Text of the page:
According to experts in employee health and wellness, people feel like they’re working harder, and accomplishing less since the COVID19 pandemic. Something for modern day workforce employers and employees to consider is that productivity is habit-based, and new habits are perhaps needed now more than ever in order to combat that looming sense of overwhelm.
With a large percentage of the work-force moving to work from home arrangements or hybrid-remote work arrangements since 2020, its no surprise that a huge percentage of employees in the U.S. are working more than 40 hours per week. There’s something about unplugging and unwinding that can become challenging when “the office” has become part of home life.
Employers can encourage employees to focus on work-life balance by reminding them to log off at a decent hour, and keeping work hours at 40 hours per week as much as possible. Further, employers can remind employees of any company sponsored health benefit programs that may contribute to an employee’s productivity and good mental health.
A healthy morning routine should become ritual for anyone working from home as remote workers are no longer making the commute into the office. For many remote workers, preparing for work in the morning involves rolling out of bed, brushing teeth and showering, followed by a cup of coffee, and then immediately getting on the computer for work. This lack of morning routine can significantly contribute to low productivity, stress and feelings of burn-out.
Employees should consider the significant impact of adopting just a few simple lifestyle changes to increase productivity in the workplace and in their home life. Simple changes such as getting some sunshine each morning to fully awake before work can make a significant impact. Another example is for employees to eat protein in the morning as part of a healthy breakfast, and adopt a routine that involves some form of movement such as a quick walk to the mailbox, or stretching for a few minutes before work. This gets the blood flowing and helps release “happy hormones” into the blood stream, helping employees set the overall mood for the work day ahead.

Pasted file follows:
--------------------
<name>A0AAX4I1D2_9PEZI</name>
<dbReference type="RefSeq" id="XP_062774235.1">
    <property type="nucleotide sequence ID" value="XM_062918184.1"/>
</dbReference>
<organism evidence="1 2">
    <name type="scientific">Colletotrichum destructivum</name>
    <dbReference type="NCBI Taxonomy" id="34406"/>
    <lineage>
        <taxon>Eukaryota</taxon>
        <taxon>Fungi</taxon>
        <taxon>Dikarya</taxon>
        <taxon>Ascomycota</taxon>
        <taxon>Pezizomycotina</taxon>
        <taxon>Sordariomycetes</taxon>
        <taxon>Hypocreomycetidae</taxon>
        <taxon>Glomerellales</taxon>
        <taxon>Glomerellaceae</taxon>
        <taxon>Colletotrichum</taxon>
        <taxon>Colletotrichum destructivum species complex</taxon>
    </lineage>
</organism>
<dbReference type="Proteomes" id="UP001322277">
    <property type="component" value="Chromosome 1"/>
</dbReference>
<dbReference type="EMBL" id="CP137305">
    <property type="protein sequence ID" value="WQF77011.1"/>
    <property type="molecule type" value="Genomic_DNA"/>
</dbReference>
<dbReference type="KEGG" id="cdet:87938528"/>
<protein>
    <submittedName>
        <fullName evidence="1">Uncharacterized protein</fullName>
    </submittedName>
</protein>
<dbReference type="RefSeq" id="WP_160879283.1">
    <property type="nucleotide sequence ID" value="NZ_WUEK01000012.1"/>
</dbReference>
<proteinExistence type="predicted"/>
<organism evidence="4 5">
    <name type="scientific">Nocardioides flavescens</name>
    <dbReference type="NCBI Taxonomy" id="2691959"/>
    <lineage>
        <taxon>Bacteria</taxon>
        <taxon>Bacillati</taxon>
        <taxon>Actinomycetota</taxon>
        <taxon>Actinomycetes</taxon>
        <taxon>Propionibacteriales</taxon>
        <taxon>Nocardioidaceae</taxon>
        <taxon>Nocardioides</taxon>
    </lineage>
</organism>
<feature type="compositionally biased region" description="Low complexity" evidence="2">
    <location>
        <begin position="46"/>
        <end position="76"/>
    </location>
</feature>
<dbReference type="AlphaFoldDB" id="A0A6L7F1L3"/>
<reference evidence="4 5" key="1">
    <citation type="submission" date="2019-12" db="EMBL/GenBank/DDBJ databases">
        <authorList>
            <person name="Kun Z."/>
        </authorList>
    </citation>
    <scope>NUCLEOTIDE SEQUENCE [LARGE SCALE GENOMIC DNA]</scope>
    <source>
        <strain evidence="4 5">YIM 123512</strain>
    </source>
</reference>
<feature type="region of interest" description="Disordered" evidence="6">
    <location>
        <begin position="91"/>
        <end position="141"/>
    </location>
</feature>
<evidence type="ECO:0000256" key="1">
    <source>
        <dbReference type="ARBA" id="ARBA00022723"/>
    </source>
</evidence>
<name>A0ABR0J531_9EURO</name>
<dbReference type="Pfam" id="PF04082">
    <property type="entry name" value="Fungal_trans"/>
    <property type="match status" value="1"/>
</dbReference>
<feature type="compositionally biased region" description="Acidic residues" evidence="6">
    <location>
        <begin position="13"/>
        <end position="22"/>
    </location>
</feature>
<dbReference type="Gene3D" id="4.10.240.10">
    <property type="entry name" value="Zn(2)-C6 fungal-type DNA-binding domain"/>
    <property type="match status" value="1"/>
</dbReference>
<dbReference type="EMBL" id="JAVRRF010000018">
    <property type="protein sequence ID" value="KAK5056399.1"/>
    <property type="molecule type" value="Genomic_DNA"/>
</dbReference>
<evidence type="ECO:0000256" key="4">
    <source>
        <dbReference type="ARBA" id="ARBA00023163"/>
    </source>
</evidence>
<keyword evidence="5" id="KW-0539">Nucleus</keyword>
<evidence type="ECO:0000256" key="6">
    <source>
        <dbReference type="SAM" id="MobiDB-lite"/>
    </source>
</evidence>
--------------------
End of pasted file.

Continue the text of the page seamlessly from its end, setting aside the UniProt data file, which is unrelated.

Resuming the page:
Employees can also be aware of how sedentary they are being throughout the day by setting alarms reminding them to periodically get up and move around a few times, and taking pause for a break periodically. Drinking plenty of water in the morning and throughout the day can work wonders and positively impact employee's productivity and overall health. Employers can help their staff by sending encouraging messages about these healthy changes, or by reminding team members to take a pause, with a friendly IM.
One expert on the topic, Christine Carter of BetterUp, suggests that employees need to create a routine that helps the brain go into “flow state” – the things an employee can do to help them enter into a deep state of focus. Carter suggests employees block off time in the calendar for when to practice getting into the “flow state”, start with 20-minute blocks of time practicing task completion, and build from there. Carter has perfected her “flow state” and can work up to 2 hours uninterrupted. Her secret is to focus on one task at a time, completing it, and then allowing herself to focus on the next item.
For most people, creating new habits is like rebuilding a muscle, so Carter recommends that employees go for easy wins. Practicing single tasking to start can reap major benefits at work, increasing productivity in the workplace, for both on-site and remote workers alike.